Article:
So obviously there’s a lot of conflicting information about the storm for Sunday afternoon on through Monday. What to believe? What to trust? Fair questions for all, but I say don’t rush.
Look, there is a reason why I’m not putting snow maps out yet and it’s because the fact is that we are not in a time period where we can get all the data together. I am far more confident this morning on the threat for a significant winter storm for the region than I have been the past few days, and this has nothing to do with model trends, twists, and turns. However, it doesn’t hurt I have one of the best medium range models remaining consistent and the GFS caving in. Glass Joe at it’s best!
The factors going into this developing pattern that make me rather confident of a significant snowfall for the Philadelphia and New York City metropolitan area is a combination of various factors going into this storm. One, the ridge over the central Rockies is starting to develop this morning. Two, the upper disturbance over the Southwest is just as strong as advertised. Three, the powerful upper low over the northwestern Atlantic is setting up the blocking needed to slow the pattern down to allow for phasing.
Now the wild cards here is the nature of the phasing. The question I have this morning is if we are dealing with a phase of two disturbances or three. The slower, more powerful solutions on the ECMWF the past few days suggested that all three disturbance would phase, leading to the monster storm that was showing up on the model. That solution is still physically possible, but I don’t like to advertise historic events unless I have concrete proof, like actually being able to observe the position of that third disturbance over the western Great Lakes on Saturday night. However, I do like the idea of the disturbance over the Upper Mid West and the disturbance over the Gulf Coast phasing, interacting, and producing a storm that will track from North Carolina coastal waters towards the 40N/70W bench mark. Given all the data in front of me, I think this is going to end up being the most realistic solution. The one factor that would push this whole storm east is if the phasing on Saturday night is delayed. The phasing of the Sub Tropical and Polar disturbances have to happen on Saturday night or this storm is over the Atlantic. Remember, physics dictates the weather, not model trends.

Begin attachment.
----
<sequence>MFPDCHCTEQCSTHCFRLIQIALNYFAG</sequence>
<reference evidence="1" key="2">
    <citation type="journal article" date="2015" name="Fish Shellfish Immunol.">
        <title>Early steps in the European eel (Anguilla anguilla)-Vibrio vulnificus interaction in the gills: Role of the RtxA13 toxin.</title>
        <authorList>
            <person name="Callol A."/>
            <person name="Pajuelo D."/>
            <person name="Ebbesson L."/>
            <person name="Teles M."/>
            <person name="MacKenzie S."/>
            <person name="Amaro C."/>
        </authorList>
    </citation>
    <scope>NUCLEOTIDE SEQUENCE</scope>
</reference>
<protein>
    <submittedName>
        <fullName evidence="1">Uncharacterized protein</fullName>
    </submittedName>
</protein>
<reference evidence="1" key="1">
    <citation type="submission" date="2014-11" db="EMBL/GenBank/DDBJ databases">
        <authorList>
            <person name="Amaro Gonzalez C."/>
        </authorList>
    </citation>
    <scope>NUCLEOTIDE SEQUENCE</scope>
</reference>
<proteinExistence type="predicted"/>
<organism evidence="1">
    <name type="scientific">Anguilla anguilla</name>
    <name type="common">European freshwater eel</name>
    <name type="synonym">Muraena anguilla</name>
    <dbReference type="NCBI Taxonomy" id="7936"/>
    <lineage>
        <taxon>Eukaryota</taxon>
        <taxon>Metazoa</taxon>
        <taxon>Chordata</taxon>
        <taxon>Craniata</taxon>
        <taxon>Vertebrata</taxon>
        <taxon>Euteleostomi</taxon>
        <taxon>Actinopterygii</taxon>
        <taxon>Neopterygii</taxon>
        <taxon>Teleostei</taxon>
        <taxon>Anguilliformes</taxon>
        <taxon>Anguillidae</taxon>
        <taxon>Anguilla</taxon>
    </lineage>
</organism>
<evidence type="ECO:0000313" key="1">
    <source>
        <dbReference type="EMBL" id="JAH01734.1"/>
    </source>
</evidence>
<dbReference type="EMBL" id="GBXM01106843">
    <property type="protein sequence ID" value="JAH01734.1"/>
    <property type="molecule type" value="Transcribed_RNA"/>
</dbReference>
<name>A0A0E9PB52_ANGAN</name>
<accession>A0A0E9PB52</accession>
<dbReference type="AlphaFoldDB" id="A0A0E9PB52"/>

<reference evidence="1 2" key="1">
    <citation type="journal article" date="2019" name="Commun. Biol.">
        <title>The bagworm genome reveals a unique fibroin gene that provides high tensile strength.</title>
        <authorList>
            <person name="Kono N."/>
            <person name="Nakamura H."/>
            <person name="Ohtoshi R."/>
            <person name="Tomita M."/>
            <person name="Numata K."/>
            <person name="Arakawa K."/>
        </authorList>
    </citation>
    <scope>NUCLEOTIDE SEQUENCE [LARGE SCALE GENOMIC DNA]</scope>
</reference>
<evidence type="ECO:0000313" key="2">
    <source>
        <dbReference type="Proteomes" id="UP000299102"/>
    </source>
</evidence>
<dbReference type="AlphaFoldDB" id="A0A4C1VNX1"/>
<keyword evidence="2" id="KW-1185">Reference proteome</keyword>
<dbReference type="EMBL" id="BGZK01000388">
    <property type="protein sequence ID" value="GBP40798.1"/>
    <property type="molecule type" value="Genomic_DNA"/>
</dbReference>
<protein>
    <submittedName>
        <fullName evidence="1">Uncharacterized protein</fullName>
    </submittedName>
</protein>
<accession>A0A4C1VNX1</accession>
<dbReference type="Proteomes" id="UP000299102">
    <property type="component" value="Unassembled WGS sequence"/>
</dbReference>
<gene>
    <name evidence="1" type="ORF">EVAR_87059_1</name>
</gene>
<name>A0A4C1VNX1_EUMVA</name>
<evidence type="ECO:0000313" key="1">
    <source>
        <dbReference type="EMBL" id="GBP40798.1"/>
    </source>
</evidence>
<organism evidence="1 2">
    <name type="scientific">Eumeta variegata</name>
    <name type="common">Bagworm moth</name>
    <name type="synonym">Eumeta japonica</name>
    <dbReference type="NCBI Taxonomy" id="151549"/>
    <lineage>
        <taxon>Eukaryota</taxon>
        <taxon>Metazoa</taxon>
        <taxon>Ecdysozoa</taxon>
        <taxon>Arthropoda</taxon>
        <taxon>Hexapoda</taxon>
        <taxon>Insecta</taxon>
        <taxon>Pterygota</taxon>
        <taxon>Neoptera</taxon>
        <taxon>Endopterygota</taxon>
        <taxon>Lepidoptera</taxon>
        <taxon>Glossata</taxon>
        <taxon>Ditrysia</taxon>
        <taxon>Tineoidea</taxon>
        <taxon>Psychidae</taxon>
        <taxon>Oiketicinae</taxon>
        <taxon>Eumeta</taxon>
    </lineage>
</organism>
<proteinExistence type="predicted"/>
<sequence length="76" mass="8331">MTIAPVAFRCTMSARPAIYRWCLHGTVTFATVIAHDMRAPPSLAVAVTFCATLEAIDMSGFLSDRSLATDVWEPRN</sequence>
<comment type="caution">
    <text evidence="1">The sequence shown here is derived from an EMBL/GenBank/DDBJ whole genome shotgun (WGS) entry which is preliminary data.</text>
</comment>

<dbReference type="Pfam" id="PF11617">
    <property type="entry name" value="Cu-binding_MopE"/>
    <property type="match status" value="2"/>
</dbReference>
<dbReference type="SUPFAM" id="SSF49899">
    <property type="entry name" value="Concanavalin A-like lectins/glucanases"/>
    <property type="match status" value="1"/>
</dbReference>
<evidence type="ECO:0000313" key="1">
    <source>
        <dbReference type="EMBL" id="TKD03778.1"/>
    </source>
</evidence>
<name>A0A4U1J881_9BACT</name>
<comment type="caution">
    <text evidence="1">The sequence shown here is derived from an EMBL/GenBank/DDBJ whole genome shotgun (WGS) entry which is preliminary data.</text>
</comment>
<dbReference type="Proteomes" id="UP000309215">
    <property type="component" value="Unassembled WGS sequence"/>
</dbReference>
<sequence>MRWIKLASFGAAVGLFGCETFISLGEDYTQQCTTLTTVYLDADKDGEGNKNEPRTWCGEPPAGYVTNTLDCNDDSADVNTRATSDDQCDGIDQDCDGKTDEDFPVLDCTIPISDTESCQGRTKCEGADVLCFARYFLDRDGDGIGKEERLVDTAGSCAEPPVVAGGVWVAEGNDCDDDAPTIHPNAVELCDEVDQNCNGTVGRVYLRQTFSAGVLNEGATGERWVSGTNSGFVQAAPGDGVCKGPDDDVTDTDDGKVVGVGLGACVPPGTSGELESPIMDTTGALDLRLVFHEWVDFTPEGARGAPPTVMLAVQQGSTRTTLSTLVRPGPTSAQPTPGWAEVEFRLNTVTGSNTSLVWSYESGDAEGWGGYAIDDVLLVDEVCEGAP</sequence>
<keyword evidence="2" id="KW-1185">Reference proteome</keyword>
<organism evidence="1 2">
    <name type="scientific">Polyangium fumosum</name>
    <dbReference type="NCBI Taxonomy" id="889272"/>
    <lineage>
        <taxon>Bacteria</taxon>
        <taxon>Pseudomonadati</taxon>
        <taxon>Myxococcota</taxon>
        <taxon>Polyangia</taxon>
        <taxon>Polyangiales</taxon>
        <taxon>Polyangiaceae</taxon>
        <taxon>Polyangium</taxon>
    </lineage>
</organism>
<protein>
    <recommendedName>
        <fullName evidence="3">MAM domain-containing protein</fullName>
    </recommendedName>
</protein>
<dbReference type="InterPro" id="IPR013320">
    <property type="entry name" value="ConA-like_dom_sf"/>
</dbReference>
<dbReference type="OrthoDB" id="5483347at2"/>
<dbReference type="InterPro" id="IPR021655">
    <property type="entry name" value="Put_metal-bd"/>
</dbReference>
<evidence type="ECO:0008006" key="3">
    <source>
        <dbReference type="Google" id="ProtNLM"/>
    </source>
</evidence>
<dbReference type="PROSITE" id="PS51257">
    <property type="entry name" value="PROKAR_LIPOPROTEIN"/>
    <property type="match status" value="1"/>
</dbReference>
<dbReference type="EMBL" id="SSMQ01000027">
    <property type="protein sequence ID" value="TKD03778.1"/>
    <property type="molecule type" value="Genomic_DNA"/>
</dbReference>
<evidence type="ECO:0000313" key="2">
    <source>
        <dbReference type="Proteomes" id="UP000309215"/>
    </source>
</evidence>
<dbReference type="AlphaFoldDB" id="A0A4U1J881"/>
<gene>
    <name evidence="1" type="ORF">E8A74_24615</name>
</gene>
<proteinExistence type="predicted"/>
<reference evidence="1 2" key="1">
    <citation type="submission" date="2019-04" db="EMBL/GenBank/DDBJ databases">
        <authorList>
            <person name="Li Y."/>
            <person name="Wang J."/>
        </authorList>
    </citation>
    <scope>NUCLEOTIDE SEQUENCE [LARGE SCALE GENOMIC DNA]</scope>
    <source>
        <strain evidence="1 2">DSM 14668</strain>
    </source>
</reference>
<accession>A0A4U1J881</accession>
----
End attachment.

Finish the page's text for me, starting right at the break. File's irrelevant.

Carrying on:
So my forecast is as follows. For today on through Saturday I expect tranquil conditions for the entire region with high pressure taking hold. Temperatures will range below normal still with lows in the lower to mid 20’s and highs in the mid to upper 30’s.
On Sunday I expect increasing clouds in the morning followed by developing snow showers in the afternoon. Steady snow should move in from south to north on Sunday afternoon into the evening hours. I expect the worst of the storm to be Sunday evening on through Monday morning. The Monday morning rush hour is not going to be pretty. Unless the third disturbance phases earlier than expected, I am expecting the storm to move at a slow and steady clip. The only way this storm stalls is if the third disturbance phases with the other two on Sunday morning. The heaviest snowfall amounts will be along the coast with what I’m expecting to be an all snow event for the region. Another feature is very strong winds that will have a significant impact on travel conditions. I won’t be putting out snowfall totals until tomorrow as a preliminary map.
Weather conditions quiet down for Tuesday and Wednesday with clearing skies and temperatures remain below normal in the upper 10’s to lower 20’s for lows and upper 20’s to mid 30’s for highs. I stayed below MOS guidance to take into consideration of fresh snow pack.
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